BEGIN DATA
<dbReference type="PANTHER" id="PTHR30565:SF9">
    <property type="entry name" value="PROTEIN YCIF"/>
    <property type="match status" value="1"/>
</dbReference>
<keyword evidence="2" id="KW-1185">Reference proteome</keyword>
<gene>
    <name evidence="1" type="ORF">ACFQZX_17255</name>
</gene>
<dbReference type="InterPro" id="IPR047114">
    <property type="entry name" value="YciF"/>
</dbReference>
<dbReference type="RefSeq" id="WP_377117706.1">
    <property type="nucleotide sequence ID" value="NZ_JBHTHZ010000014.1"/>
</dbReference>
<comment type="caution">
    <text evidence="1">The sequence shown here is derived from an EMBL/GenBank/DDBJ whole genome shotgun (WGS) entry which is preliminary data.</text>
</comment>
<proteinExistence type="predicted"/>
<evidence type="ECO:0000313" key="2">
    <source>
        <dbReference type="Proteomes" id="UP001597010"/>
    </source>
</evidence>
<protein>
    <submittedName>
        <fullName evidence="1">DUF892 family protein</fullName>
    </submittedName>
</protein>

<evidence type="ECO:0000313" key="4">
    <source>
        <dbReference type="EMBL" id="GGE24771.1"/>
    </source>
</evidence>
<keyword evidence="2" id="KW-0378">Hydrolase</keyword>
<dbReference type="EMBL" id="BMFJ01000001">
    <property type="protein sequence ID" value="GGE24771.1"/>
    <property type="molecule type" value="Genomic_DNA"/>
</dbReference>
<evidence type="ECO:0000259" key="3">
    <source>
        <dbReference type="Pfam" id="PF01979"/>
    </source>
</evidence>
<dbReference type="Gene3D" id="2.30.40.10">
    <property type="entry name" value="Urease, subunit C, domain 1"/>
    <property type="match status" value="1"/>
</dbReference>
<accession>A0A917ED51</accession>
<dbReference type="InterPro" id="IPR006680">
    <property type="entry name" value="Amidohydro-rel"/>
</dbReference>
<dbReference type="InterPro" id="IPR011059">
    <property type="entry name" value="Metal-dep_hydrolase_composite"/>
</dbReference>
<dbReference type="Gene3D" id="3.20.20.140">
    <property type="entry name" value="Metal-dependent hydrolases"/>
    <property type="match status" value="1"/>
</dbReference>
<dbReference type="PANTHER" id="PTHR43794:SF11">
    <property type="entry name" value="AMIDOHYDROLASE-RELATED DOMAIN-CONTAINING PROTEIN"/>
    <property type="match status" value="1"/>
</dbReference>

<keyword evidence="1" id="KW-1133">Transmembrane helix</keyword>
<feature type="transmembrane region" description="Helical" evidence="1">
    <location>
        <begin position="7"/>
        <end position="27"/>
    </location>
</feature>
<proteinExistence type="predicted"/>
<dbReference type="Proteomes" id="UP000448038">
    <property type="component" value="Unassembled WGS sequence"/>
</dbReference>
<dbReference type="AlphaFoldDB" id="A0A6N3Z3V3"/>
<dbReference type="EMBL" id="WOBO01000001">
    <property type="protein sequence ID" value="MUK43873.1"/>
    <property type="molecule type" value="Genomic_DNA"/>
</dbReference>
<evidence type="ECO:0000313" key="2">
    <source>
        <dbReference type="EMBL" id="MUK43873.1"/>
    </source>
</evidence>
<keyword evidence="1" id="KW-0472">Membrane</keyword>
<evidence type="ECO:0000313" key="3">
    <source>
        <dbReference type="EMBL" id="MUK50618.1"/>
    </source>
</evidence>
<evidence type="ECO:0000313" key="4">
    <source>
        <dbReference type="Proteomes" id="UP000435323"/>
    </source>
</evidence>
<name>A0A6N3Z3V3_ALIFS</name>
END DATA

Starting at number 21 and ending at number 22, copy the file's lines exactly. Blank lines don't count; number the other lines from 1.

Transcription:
        <dbReference type="Proteomes" id="UP001597010"/>
    </source>